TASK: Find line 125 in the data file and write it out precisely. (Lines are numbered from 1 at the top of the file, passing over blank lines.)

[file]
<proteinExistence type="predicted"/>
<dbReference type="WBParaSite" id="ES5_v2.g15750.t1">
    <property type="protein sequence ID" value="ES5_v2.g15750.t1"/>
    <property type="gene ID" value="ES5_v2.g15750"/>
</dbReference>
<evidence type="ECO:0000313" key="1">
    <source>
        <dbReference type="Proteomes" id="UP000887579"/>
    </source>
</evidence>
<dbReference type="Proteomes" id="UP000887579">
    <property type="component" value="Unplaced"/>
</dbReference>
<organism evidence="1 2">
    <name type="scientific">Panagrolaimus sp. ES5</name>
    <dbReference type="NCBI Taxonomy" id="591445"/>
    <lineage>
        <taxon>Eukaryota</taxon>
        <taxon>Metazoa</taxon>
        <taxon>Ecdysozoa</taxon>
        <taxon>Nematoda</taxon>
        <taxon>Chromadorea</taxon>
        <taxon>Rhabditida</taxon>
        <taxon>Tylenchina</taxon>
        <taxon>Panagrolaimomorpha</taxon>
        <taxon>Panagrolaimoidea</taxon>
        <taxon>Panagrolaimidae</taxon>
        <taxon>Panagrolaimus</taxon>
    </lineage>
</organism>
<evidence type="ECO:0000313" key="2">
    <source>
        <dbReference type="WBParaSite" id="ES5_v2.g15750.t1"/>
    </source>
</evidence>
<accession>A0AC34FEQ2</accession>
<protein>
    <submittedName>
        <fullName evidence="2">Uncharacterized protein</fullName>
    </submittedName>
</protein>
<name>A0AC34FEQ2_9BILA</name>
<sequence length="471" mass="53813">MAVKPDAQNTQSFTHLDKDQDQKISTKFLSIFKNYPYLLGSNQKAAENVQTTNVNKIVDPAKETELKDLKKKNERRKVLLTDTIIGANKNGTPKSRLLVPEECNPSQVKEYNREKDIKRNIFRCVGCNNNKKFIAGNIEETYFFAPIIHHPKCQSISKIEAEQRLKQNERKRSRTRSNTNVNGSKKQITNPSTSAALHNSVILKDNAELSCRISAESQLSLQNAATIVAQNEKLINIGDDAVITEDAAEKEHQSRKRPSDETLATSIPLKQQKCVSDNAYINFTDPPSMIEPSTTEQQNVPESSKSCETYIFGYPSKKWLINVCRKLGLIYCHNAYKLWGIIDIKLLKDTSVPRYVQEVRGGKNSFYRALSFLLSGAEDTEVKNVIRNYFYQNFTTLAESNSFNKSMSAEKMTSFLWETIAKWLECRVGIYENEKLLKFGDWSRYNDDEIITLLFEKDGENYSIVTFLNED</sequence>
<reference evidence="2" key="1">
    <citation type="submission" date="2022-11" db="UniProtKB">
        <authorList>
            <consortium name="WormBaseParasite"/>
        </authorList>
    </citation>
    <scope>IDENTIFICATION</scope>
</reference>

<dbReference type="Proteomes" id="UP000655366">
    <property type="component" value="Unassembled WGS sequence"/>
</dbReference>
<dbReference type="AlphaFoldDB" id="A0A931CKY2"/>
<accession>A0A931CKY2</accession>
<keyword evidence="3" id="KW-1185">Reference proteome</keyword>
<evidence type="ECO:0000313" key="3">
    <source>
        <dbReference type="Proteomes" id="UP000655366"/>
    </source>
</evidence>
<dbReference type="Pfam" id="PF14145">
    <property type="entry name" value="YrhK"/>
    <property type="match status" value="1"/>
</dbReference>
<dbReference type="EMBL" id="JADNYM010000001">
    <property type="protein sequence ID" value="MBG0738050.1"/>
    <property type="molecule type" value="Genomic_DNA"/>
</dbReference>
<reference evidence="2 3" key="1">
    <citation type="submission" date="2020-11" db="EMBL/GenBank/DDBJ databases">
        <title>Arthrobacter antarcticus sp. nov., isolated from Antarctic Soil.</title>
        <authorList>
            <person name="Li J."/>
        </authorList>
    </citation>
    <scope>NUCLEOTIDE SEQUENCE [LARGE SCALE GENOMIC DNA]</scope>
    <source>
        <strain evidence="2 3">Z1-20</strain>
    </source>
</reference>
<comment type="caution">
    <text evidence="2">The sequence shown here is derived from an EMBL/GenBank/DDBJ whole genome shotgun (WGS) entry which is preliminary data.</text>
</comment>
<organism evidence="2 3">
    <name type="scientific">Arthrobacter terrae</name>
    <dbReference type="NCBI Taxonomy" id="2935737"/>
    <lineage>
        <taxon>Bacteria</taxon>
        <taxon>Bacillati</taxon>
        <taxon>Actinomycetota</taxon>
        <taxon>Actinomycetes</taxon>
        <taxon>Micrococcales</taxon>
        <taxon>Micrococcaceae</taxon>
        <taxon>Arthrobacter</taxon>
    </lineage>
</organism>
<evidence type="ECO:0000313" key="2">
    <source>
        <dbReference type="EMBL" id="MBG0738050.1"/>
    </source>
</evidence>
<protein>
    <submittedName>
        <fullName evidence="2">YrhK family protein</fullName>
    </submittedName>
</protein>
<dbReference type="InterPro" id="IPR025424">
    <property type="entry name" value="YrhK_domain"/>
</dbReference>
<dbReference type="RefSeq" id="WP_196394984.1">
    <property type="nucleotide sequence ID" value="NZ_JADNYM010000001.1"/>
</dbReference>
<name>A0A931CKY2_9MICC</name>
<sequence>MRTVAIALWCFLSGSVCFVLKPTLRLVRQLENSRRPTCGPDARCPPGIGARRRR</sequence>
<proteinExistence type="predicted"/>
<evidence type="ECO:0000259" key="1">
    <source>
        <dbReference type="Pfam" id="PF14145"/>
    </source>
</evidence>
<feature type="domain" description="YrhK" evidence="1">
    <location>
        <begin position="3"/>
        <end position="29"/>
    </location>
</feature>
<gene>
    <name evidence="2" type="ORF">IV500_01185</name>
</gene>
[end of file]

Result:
        <begin position="3"/>